Maximum funding amount available from Childcare BC New Spaces Fund increasing to $3 million per project
THE maximum funding amount available from the Childcare BC New Spaces Fund to public-sector organizations, such as local governments, school districts, tribal councils and First Nations governments, is increasing to $3 million per project, up from $1 million.
Additionally, non-profit organizations – including Indigenous organizations – will be eligible for up to $1.5 million per project, three times more than was previously available.
“Our government believes all families should have access to publicly supported child care just as they have access to public education – and the best way to make that happen is by working in partnership with public-sector and non-profit organizations,” said Katrine Conroy, Minister of Children and Family Development. “By offering incentives to these sectors, we can strengthen communities and give families access to the services they need right on their doorstep, meaning they no longer have to give up valuable family time to get to their child care centre far from where they live – and we know that for families, that positive change can’t come soon enough.”
As well as the funding increase, the ministry is introducing a new process to allow experienced public-sector and non-profit organizations to apply for funding for multiple projects at once. More information on this process will be available in the coming weeks.
Surrey Board of Trade Pleased with BC Government’s Funding Increases for Childcare Spaces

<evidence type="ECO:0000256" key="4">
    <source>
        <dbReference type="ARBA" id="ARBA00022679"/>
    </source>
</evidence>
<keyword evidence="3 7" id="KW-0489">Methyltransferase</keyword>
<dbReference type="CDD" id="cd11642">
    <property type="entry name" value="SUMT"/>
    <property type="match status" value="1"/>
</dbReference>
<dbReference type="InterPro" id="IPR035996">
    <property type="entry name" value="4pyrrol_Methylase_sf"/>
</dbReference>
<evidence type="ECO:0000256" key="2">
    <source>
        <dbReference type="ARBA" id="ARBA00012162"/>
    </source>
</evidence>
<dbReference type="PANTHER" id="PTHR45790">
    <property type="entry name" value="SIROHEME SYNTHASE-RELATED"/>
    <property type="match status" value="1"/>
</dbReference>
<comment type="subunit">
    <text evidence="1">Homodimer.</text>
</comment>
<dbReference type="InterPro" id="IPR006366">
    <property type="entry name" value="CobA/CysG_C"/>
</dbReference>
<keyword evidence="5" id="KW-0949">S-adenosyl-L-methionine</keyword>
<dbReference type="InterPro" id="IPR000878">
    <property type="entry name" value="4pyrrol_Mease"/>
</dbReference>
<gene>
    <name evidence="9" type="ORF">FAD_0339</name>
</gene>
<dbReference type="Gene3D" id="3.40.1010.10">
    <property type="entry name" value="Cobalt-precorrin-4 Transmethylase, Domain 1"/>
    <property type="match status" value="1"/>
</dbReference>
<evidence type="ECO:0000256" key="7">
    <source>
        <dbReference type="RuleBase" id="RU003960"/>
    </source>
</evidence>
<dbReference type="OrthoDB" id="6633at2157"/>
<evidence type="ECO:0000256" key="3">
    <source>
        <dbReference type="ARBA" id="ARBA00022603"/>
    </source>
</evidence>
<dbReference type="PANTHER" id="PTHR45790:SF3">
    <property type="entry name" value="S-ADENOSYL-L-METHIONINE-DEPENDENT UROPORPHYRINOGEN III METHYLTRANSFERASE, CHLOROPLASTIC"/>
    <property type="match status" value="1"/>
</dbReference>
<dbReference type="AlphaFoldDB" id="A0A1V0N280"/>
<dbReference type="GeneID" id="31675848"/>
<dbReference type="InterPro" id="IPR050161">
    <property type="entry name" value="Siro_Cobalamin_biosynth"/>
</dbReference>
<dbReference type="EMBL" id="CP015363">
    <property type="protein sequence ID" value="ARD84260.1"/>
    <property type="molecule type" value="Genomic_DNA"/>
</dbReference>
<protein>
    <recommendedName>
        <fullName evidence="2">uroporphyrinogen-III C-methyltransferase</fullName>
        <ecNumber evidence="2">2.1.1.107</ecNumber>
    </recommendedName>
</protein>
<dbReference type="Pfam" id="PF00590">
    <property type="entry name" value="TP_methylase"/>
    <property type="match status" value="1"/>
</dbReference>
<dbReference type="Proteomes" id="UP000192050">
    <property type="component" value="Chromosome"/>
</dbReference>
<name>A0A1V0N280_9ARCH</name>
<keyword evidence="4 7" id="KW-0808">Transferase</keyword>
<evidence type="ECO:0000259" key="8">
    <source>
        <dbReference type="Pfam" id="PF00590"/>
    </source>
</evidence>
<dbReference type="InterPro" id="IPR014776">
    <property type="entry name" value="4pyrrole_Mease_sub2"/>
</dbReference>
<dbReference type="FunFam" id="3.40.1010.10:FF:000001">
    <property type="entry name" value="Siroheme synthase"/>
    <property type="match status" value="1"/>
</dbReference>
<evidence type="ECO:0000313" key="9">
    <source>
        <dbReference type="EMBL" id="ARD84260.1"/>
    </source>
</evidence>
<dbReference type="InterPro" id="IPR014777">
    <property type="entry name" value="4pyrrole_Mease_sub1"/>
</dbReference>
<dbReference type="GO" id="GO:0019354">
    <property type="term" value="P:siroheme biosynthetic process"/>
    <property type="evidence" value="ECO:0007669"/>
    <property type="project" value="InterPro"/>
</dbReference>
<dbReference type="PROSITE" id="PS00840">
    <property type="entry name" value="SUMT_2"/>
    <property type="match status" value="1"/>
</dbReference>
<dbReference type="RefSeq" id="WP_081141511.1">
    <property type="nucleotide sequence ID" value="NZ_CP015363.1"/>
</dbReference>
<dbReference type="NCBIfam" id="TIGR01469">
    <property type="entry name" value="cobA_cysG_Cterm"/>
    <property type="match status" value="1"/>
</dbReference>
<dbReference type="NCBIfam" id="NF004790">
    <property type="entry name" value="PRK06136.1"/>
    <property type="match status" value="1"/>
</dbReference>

SURREY – On July 15, the BC Government announced funding increases for childcare spaces. A significant increase in funding will help public-sector and non-profit organizations create more publicly owned and operated child care spaces in BC communities.
The maximum funding amount available from the Childcare BC New Spaces Fund to public-sector organizations, such as local governments, school districts, tribal councils and First Nations governments, is increasing to $3 million per project, up from $1 million. Additionally, non-profit organizations – including Indigenous organizations – will be eligible for up to $1.5 million per project, three times more than was previously available.
“Quality child care is important to business to help address the skills gap,” said Anita Huberman, CEO, Surrey Board of Trade.
Cornelia Naylor/Burnaby Now
APRIL 16, 2019
Burnaby should have three new child-care centres with a total of 124 new licensed spaces by January 2020, thanks in part to $2.25 million from the provincial government.
The City of Burnaby is getting $2 million to help build two of the centres with the school district at Capitol Hill and Montecito elementary schools.
The new centres, to be run by local non-profit organizations, will create 50 new spaces for children aged three years to kindergarten age.
They should be ready to go by January 2020, according to an announcement Tuesday.
PHIL MELNYCHUK Jul. 2, 2019
Maple Ridge is getting a $1-million boost for child care services at the new Albion Community Centre, thanks to the senior governments.
Federal and provincial politicians stopped into Maple Ridge on Tuesday to announce the award that will allow the city to build a daycare facility into the new community centre, which has just started construction.